Spring is here and the weather is warming up.
As the snow continues to melt, one thing is sure to heat up.
Voters across Alberta go to the polls in a provincial election May 29 as election days are fixed.
Eligible electors have a democratic right to vote in local, provincial and federal elections.
So take advantage of that opportunity – get engaged in the process.
Most of all – vote.
Although the official campaign hasn’t started – it has – unofficially.
In the coming weeks, candidates of all party colours will be hot on the campaign trail.
However, it appears to be a two-horse race as the ruling United Conservative Party (UCP) and the New Democratic Party (NDP) are neck a neck, according to recent opinion polls.
Candidates in the three local electoral divisions will be more than busy in their large rural constituencies.
Voters in the Peace River, Lesser Slave Lake and Central – Peace Notley ridings are encouraged to be part of the democratic process.
Get involved and get active.
Many political experts are calling it the most important – biggest – election in Alberta in many decades.
Isn’t that how all other elections are labelled – the most important?
The upcoming election will be the first after a highly emotional and stressful – and divisive – period in not only the province but around the world.
Albertans were split and divided during the COVID-19 pandemic that started in March 2020.
Now it will be up to voters to elect MLAs and a government that will best rebuild a province on various issues.
Voters will get a say in electing a government to refresh the province after the struggles and turmoil of the COVID-19 pandemic.
Some people may say that reboot happened after Danielle Smith was elected leader of the UCP and premier-designate last October.
That was only UCP business, not a province-wide process.
In less than seven weeks, Albertans will get to vote for their MLA and the party with the most seats wins and the leader of the winning party becomes the premier – fair and square.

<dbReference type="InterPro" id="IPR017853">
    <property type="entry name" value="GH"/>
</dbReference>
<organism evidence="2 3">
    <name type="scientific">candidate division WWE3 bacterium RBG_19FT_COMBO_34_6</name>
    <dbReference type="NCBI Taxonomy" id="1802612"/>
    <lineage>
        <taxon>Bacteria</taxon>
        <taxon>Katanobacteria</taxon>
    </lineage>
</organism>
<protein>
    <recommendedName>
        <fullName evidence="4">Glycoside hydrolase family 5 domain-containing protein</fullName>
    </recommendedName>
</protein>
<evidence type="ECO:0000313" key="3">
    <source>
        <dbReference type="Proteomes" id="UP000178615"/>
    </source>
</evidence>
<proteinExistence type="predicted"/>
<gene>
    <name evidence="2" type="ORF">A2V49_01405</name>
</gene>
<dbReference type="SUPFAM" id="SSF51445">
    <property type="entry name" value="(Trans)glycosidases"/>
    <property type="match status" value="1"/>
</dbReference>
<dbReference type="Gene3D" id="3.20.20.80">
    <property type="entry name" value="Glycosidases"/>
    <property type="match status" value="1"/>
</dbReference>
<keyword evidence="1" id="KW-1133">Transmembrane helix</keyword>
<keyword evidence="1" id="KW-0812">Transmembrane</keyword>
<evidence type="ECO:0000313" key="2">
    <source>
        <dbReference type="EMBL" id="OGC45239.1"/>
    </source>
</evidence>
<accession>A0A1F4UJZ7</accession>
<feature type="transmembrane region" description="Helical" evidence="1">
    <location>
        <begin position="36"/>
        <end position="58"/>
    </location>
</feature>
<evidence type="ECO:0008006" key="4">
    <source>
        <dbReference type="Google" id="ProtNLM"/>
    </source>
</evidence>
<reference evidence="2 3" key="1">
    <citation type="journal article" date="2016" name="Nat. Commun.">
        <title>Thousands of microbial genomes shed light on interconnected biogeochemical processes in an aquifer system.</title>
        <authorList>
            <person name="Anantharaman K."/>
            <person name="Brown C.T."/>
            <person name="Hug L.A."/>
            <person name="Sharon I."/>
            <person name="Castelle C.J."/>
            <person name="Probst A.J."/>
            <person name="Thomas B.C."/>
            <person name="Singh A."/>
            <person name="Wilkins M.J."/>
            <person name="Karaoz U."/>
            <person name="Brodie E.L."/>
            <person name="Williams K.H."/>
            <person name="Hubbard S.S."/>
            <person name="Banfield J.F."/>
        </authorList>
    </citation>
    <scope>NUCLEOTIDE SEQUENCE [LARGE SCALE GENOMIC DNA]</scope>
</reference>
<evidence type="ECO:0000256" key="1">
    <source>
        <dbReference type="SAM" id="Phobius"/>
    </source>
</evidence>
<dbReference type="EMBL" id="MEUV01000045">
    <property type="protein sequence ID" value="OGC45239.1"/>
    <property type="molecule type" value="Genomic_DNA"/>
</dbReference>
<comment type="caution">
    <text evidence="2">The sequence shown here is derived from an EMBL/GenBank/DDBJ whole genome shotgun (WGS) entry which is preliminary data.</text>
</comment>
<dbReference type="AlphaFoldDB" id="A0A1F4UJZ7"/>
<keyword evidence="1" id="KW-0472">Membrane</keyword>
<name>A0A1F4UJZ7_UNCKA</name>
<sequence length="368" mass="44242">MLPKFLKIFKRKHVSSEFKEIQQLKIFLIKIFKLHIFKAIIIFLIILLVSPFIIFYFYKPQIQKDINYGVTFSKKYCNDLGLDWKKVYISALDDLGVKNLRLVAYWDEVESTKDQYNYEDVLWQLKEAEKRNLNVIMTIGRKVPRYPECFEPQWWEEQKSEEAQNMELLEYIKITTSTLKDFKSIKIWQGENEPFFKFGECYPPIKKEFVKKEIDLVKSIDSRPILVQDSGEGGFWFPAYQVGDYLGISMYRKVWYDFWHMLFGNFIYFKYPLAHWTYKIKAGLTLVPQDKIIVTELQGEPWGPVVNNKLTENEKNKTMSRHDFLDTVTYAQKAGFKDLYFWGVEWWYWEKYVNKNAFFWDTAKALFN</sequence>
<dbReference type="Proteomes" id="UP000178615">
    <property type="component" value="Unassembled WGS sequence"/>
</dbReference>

During the election campaign, voters can get engaged in a variety of ways.
Know who the candidates are in your community.
Find out their priorities, pledges and commitments.
Realistically, promises on policy, programs and services are very difficult for individual candidates to keep.
Those priorities would have to align with the government policies and priorities after they are elected.
Some promises may not be realistic from a government perspective.
South Peace News and the Lakeside Leader plan to present candidate profiles in ridings in the newspaper’s coverage area.
Attend an all-candidates’ forum in your community.
Candidates will have opportunity to present their platforms and answer questions from voters.
Time is usually given for people to mingle with candidates in a smaller setting to discuss the issues.
Voters are encouraged to share their priorities and concerns for local issues like health care, education, jobs and training, employment and economic development, social issues and other concerns and find out which candidate and party will respond the best.
People can also volunteer on the campaign in various roles.
Campaign teams are always looking for people to help promote the party candidate in local communities, place election signs, assist at public forums and drive people to and from election polls stations.
Make sure you are eligible to vote.
Be sure you are registered to vote.
And most of all, be sure you vote.
Every vote matters – including yours.